Federal Trade Commission (FTC)

The FTC is focused on ensuring that consumers have options when it comes to repairing products. In 2019, they held a workshop to discuss manufacturer restrictions on repair rights. In a 2021 report, they concluded there was “scant evidence to support manufacturers’ justifications for repair restrictions.” After that, they issued a Policy Statement calling

TINA.org recently announced that it had filed complaints with the FTC and the Connecticut Department of Consumer Protection, urging them to investigate Hello Fresh’s marketing practices related to a campaign advertising “free” meals in order to encourage consumers to sign up for a subscription. The complaints touch on a number of issues we post about

The FTC is focused on ensuring that consumers have options when it comes to repairing products. In 2019, they held a workshop to discuss manufacturer restrictions on repair rights. In a 2021 report, they concluded there was “scant evidence to support manufacturers’ justifications for repair restrictions.” After that, they issued a Policy Statement calling

Last month, my colleagues posted about the FTC’s proposed changes to the Endorsement Guides. This post takes a closer look at how those proposed changes could impact influencer campaigns by answering five questions that we frequently get from marketers.

What is an endorsement? The FTC provides new guidance on what constitutes an “endorsement.” In one

In addition to announcing a new COPPA policy statement and related “crackdown” on children’s privacy issues (discussed here) in its most recent open meeting, the FTC also proposed changes to the FTC’s Endorsement Guides.  The changes would build on and expand previous guidance, including by expressly extending liability to endorsers, intermediaries, and platforms

On Wednesday, we described draft legislation circulating in the Senate Commerce Committee that would have given the Federal Trade Commission almost unfettered authority to enjoin permanently any act, practice or method of competition that did not meet its approval. https://www.adlawaccess.com/2022/05/articles/senate-commerce-committee-chair-pushes-one-sided-13b-fix/  All the Commission would need to do is show that a reasonable person had fair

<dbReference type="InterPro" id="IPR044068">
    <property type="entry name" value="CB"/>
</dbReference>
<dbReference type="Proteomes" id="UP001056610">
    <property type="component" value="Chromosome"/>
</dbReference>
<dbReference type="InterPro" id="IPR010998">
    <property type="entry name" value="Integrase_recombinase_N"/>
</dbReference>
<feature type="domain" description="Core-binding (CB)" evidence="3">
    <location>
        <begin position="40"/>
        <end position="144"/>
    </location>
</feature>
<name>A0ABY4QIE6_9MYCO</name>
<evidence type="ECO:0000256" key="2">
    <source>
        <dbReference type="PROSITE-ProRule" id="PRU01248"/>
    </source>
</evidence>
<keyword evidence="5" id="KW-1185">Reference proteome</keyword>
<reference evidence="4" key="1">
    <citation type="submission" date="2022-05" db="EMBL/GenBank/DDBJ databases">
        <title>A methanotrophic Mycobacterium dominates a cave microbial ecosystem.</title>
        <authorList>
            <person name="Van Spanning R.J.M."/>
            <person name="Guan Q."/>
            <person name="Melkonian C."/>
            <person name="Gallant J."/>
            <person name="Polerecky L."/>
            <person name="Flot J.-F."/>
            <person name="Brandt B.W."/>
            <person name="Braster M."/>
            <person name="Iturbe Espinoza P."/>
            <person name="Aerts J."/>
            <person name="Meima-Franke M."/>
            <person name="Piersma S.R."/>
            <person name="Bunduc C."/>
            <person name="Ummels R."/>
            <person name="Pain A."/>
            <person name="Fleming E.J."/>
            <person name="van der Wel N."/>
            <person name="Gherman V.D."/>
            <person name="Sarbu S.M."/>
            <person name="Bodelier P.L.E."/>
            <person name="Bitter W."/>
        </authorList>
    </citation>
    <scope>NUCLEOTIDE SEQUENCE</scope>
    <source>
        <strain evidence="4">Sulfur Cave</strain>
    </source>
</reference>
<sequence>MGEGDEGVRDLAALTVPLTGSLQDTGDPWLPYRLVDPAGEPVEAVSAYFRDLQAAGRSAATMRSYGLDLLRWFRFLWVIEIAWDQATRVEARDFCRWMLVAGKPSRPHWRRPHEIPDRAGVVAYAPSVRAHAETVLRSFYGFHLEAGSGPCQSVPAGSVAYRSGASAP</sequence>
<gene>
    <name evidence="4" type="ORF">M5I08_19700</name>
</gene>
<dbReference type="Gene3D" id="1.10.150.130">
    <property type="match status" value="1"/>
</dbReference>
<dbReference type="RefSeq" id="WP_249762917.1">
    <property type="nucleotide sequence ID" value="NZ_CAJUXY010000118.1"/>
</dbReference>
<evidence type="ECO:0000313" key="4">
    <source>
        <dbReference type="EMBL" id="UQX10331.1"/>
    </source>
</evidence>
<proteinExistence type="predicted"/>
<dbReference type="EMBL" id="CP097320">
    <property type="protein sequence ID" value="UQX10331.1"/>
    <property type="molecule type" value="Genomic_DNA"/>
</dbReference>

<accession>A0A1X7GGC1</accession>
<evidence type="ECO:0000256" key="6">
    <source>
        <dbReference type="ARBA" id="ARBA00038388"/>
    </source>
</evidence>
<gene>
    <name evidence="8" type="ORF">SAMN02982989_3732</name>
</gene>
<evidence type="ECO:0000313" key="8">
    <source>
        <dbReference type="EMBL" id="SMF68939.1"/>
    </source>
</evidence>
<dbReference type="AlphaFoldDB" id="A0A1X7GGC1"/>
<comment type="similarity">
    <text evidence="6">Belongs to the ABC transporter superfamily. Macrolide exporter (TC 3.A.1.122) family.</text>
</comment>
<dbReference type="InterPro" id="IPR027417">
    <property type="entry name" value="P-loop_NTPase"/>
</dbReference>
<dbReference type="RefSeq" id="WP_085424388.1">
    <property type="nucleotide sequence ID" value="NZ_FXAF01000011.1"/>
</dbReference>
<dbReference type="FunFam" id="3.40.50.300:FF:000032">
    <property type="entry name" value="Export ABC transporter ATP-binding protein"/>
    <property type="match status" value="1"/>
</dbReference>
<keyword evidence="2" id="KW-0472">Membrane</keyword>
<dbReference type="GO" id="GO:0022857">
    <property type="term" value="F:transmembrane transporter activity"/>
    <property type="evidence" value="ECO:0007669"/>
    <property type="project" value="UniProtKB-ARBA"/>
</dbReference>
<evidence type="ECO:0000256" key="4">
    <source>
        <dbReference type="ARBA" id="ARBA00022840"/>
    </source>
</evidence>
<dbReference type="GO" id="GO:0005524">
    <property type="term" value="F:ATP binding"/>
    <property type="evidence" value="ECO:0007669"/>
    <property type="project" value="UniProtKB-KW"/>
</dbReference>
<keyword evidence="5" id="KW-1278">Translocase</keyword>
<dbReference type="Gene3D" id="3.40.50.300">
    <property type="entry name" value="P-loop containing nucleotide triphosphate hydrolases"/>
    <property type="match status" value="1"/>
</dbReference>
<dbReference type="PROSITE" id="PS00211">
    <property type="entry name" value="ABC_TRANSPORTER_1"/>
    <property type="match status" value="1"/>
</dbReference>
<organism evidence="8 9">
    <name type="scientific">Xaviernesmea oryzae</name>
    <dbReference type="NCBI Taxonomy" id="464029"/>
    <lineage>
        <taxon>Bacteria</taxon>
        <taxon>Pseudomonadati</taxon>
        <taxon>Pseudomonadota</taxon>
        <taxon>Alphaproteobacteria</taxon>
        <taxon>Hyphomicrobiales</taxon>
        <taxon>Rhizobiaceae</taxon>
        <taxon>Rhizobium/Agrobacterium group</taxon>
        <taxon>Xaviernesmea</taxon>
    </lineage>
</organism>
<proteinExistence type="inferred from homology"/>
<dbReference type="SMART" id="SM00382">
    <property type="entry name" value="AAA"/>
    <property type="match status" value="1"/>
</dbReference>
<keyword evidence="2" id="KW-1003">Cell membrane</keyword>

The one-year anniversary of the Supreme Court’s decision in AMG Capital Management, LLC v. FTC has renewed calls for Congressional action to expand and codify the Federal Trade Commission’s enforcement authority under Section 13(b) of the FTC Act. Last Thursday, we wrote here about the agency’s most recent open meeting, during which Commissioners heard from a key Senate staffer that Senate Commerce Committee Chair Maria Cantwell (D-WA) intended to introduce what she hoped would be a bipartisan fix. Yesterday, Chair Cantwell’s bill was made public, and its terms render any hope of bipartisan support a long-shot, at best, with little likelihood of garnering the Republican support needed to clear the chamber.

The bill’s release followed the May 2 release of a Senate Commerce Committee report entitled Restoring the Federal Trade Commission’s Authority to Protect Consumers and the Marketplace – an 80-page report, more than 50 pages of which purported to list dollar amounts received in each state due to “FTC cases resulting in significant refunds” (many of which were settlements never actually litigated under Section 13(b)). The report echoed much of what we heard from Commissioners last week – that AMG has created an enforcement void for the agency and no alternative enforcement approaches come close to 13(b)’s ability to protect consumers and provide monetary redress. The report couched the court’s decision as particularly damaging to the agency’s efforts to curtail “Big Tech and Pharma’s ability to harm consumers and fledgling businesses.”
Continue Reading Senate Commerce Committee Chair Pushes One-Sided 13(b) Fix

FTC Uses AMG Anniversary to Push for a Bipartisan 13(b) Legislative Fix in an Increasingly Partisan EnvironmentDuring the Federal Trade Commission’s April 28 open meeting, Commissioners utilized the one-year anniversary of the Supreme Court’s decision in AMG Capital Management, LLC v. FTC to highlight the implications of the ruling that gutted their enforcement authority under Section 13(b) of the FTC Act. Commissioners called yet again for a legislative fix and